Objective: To examine whether the excess risk for HIV and sexually transmitted infection (STI) seen among gay men who look for sex through the Internet occurs with men they meet online (through the Internet) rather than offline (in bars, clubs, etc).
Methods: In 2002-2003, 4225 London gay men were surveyed in an HIV treatment clinic, HIV testing clinic, gyms and on UK Internet sites (gaydar and gay.com). All men completed a self-administered questionnaire concerning Internet use and sexual risk behaviour. Unprotected anal intercourse (UAI) with a partner of unknown or discordant HIV status was classified as non-concordant.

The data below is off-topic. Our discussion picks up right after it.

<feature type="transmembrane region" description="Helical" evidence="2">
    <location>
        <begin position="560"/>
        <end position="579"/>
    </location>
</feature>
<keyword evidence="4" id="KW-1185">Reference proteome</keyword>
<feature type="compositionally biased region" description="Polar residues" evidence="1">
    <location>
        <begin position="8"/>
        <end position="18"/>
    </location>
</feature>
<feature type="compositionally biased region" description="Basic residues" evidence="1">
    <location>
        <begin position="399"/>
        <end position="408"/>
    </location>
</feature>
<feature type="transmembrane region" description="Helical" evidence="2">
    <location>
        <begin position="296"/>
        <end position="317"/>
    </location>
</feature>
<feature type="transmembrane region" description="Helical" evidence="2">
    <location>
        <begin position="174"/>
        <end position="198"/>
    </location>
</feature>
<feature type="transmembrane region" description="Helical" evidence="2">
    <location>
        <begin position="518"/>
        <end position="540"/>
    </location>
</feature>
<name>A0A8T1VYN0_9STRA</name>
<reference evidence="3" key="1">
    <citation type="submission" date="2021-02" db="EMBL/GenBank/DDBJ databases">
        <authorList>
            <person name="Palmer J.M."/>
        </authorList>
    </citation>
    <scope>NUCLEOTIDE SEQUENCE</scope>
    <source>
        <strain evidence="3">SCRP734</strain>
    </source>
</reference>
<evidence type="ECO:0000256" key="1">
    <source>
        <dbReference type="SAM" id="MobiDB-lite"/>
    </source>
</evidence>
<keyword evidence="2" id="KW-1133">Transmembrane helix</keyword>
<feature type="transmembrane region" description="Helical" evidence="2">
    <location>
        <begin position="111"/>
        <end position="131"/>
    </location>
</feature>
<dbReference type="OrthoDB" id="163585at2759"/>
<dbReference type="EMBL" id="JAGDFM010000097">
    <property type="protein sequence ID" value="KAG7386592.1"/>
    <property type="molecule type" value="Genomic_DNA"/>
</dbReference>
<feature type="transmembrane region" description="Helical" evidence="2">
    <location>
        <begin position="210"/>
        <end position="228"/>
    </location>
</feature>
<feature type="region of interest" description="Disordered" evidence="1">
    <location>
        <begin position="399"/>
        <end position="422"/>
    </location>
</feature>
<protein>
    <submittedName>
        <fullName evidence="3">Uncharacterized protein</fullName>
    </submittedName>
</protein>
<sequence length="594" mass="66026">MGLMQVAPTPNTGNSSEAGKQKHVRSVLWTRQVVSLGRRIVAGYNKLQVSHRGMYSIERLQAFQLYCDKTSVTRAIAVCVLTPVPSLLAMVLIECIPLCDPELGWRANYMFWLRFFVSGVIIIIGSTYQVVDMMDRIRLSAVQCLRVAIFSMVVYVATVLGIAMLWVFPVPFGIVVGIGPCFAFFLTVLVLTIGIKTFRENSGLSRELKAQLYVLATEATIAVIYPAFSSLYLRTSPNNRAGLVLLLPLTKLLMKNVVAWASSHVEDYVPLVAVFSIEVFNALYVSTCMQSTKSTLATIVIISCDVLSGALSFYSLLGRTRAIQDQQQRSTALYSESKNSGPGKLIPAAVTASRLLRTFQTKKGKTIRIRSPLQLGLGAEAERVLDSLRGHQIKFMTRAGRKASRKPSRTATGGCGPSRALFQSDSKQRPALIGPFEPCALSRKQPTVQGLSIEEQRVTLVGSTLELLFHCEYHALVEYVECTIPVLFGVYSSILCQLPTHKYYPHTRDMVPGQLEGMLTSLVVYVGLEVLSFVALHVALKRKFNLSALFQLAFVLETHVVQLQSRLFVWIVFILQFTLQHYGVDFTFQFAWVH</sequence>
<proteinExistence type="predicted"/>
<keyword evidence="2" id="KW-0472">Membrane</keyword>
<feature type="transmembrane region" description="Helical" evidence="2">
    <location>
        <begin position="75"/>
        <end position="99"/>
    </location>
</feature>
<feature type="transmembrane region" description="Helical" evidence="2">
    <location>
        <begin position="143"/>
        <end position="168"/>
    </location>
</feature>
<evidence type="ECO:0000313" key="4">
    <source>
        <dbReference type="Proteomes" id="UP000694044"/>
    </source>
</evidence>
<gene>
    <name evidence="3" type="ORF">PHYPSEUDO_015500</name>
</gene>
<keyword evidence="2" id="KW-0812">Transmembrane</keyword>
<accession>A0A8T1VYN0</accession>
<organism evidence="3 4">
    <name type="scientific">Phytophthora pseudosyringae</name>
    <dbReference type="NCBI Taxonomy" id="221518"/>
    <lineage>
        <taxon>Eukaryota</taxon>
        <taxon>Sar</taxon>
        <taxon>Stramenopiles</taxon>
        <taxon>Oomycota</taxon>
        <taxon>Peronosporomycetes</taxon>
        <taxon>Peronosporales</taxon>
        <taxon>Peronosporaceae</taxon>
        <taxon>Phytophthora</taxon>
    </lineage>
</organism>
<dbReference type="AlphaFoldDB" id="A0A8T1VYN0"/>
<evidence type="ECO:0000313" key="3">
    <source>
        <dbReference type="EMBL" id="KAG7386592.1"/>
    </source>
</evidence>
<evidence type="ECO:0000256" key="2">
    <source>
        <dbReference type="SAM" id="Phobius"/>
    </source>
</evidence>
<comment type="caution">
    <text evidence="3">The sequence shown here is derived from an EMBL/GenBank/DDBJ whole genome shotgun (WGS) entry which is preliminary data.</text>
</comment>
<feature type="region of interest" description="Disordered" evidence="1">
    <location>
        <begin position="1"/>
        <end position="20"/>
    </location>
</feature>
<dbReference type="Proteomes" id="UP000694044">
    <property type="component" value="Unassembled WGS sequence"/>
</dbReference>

Results: Between 40 and 50% of men surveyed in the clinics and gyms used the Internet to look for sex. HIV-positive men who looked for sex through the Internet were more likely to report UAI with HIV-positive casual partners they met online rather than offline (clinic sample: met online only 9.9%, met offline only 3.8%, McNemar P < 0.05). Regardless of HIV status, however, men who looked for sex through the Internet were no more likely to report UAI with non-concordant casual partners they met online than offline (eg, HIV-negative men, Internet sample: met online only 9.7%, offline only 11.1%, McNemar P = 0.6).
Conclusions: In London, HIV-positive gay men appear to meet casual UAI partners of the same status through the Internet. This presents a risk for STI transmission. However, gay men were no more likely to meet casual UAI partners of unknown or discordant HIV status--which presents a risk for HIV transmission--online rather than offline.